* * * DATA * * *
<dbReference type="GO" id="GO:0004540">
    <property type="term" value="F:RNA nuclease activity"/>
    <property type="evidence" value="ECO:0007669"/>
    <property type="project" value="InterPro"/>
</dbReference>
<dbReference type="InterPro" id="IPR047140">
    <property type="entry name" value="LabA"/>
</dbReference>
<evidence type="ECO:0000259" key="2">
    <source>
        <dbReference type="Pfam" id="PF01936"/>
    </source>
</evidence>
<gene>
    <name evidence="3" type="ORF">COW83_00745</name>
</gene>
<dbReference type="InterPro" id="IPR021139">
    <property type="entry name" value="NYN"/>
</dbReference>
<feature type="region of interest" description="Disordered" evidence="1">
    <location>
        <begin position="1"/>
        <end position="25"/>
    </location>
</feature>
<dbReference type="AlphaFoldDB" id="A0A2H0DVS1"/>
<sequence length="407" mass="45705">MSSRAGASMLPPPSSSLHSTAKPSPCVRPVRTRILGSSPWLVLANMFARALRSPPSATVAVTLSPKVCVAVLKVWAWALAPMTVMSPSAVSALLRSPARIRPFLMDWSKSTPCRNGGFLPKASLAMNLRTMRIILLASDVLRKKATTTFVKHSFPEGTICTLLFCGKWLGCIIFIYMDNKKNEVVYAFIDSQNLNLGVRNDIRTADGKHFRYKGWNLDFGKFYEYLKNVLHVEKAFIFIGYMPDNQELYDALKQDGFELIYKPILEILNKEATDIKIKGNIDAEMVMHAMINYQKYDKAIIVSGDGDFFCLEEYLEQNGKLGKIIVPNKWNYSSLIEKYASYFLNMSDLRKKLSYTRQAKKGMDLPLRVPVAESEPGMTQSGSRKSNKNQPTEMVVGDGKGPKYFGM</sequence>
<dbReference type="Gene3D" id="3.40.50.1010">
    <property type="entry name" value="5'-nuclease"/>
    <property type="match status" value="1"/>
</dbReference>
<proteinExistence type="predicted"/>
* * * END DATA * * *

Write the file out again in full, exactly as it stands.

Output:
<dbReference type="GO" id="GO:0004540">
    <property type="term" value="F:RNA nuclease activity"/>
    <property type="evidence" value="ECO:0007669"/>
    <property type="project" value="InterPro"/>
</dbReference>
<dbReference type="InterPro" id="IPR047140">
    <property type="entry name" value="LabA"/>
</dbReference>
<evidence type="ECO:0000259" key="2">
    <source>
        <dbReference type="Pfam" id="PF01936"/>
    </source>
</evidence>
<gene>
    <name evidence="3" type="ORF">COW83_00745</name>
</gene>
<dbReference type="InterPro" id="IPR021139">
    <property type="entry name" value="NYN"/>
</dbReference>
<feature type="region of interest" description="Disordered" evidence="1">
    <location>
        <begin position="1"/>
        <end position="25"/>
    </location>
</feature>
<dbReference type="AlphaFoldDB" id="A0A2H0DVS1"/>
<sequence length="407" mass="45705">MSSRAGASMLPPPSSSLHSTAKPSPCVRPVRTRILGSSPWLVLANMFARALRSPPSATVAVTLSPKVCVAVLKVWAWALAPMTVMSPSAVSALLRSPARIRPFLMDWSKSTPCRNGGFLPKASLAMNLRTMRIILLASDVLRKKATTTFVKHSFPEGTICTLLFCGKWLGCIIFIYMDNKKNEVVYAFIDSQNLNLGVRNDIRTADGKHFRYKGWNLDFGKFYEYLKNVLHVEKAFIFIGYMPDNQELYDALKQDGFELIYKPILEILNKEATDIKIKGNIDAEMVMHAMINYQKYDKAIIVSGDGDFFCLEEYLEQNGKLGKIIVPNKWNYSSLIEKYASYFLNMSDLRKKLSYTRQAKKGMDLPLRVPVAESEPGMTQSGSRKSNKNQPTEMVVGDGKGPKYFGM</sequence>
<dbReference type="Gene3D" id="3.40.50.1010">
    <property type="entry name" value="5'-nuclease"/>
    <property type="match status" value="1"/>
</dbReference>
<proteinExistence type="predicted"/>